· Supporting reasons and evidence
Primary sources—sources by the object. First hand accounts. Autobiographies, other works by the same writer/singer/actor/director, etc. or they come from the same time period
Horror movie: Nightmare on Elm Street
Script for Nightmare on Elm Street
Interview with Wes Craven or actors from Nightmare on Elm Street
Reviews written at the first release of Nightmare on Elm Street
Secondary sources—sources about your subject. Biographies, criticism, discussions, interpretations. Usually written after your source is dead.
A biography about Wes Craven
A critical study about 1980s slasher horror films, published in 2010
A critic’s reassessment of Nightmare on Elm Street, published on the 25th anniversary of the film’s release
A history of horror from the silent period to the present (2017)
Using TSU library and databases for finding sources.
Web sites with suffixes like “org”, “edu”, “gov”. “Com” (Commercial) can also be good, but they need to be vetted more carefully.
Evaluating your source: what criteria should you use to decide if your source will help you?
Credibility of author or whoever is running the website.
Accuracy—can you verify the facts of what they are claiming? Do they seem to be interpreting their facts, statistics, etc. correctly.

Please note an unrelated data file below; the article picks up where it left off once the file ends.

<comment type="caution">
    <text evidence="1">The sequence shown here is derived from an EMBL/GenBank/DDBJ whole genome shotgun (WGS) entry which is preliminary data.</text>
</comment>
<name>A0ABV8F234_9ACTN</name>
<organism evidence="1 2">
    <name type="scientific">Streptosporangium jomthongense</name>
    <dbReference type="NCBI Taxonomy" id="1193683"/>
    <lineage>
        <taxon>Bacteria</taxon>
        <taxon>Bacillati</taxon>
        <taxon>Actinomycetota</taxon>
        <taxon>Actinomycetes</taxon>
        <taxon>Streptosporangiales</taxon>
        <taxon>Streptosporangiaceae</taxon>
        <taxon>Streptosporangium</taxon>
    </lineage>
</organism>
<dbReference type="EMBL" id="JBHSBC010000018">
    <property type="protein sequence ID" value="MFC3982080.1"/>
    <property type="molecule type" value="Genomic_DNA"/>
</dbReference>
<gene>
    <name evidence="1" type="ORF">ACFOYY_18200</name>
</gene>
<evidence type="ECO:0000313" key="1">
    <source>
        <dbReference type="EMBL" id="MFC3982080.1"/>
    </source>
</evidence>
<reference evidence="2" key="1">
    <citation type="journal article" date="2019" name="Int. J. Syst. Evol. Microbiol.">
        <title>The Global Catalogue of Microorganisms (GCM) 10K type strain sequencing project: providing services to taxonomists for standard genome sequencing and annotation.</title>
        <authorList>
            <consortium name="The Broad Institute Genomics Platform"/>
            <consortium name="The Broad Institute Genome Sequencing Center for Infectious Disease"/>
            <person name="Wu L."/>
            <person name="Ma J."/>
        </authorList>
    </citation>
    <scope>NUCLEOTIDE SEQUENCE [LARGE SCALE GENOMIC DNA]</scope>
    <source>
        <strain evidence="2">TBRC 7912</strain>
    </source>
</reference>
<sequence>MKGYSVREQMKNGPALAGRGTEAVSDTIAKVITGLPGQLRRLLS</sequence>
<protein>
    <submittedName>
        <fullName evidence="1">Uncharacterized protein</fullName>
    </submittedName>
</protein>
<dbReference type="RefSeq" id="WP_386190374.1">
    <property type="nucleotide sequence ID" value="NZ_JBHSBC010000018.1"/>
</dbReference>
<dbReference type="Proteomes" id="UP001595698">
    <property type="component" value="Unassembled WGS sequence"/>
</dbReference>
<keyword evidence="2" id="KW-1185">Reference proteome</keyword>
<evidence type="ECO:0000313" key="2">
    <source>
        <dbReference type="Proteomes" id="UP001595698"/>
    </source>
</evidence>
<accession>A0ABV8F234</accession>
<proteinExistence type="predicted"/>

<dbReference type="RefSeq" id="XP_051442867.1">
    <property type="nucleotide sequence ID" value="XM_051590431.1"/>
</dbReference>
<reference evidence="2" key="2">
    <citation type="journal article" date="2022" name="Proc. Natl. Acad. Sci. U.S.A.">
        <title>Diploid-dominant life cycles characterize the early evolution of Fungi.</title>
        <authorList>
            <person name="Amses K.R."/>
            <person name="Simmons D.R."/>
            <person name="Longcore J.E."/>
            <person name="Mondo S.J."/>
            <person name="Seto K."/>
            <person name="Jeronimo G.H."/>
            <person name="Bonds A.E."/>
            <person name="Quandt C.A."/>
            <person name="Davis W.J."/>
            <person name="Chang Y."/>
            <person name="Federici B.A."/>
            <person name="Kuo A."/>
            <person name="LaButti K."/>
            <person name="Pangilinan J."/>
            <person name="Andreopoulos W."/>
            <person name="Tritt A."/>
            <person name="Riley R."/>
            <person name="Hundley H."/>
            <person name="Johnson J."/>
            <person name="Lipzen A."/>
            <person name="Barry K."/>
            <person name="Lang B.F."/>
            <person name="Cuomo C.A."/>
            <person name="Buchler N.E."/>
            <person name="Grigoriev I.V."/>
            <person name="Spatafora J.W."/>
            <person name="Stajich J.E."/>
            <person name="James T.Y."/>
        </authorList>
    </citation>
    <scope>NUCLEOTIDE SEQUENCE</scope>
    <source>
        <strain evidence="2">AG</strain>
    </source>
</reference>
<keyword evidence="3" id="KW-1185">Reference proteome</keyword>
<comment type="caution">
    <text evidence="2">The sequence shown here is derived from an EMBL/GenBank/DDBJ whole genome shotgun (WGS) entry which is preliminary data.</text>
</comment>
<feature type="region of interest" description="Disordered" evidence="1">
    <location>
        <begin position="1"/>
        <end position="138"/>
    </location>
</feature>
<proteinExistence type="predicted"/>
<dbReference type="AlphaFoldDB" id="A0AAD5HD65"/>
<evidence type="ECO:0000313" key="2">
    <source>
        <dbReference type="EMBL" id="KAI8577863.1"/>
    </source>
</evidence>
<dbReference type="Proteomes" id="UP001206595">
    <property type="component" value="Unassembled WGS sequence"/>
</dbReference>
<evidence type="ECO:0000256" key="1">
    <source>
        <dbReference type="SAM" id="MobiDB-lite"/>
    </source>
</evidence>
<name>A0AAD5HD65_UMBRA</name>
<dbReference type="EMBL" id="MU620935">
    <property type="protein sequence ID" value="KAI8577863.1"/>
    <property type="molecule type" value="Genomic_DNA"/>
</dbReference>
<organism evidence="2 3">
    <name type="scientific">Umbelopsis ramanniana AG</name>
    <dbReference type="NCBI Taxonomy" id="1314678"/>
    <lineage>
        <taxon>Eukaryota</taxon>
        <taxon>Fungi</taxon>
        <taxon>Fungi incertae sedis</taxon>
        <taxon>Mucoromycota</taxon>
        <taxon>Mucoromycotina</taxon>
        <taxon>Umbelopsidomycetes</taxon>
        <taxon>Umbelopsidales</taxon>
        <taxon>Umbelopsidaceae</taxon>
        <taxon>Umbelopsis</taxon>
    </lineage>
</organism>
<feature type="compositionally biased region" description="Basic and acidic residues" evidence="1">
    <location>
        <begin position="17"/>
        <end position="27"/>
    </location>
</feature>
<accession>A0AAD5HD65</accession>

Facts, statistics, studies—do they have proof for their claims
Is the source relevant to the topic? Is it helping to inform you more about the subject or giving you more evidence to support your claims?
Timeliness—up to date. Especially if you’re dealing with subjects with constant change, like current events, sciences
Level of specialization—general or specific. What kind of audience
Bias/Stance—How biased are they in their stance on the subject? Does that lead to omitting or ignoring any information that contradicts or challenges their position? Do they address any objections thoughtfully? Do they make fun or or dismiss their opposition or anyone who doesn’t agree with them?
Using either a search engine or TSU databases, find a source relevant to your evaluation topic.
Write out the title of the source, author, web page or publisher, date of publication
Evaluate the source with the following criteria:
Evidence for support
Audience and level of specialization
Bias or Stance towards the subject
Conclude with your statement of the source. Will the source be helpful for your paper and why (or why not).
Turn in to me.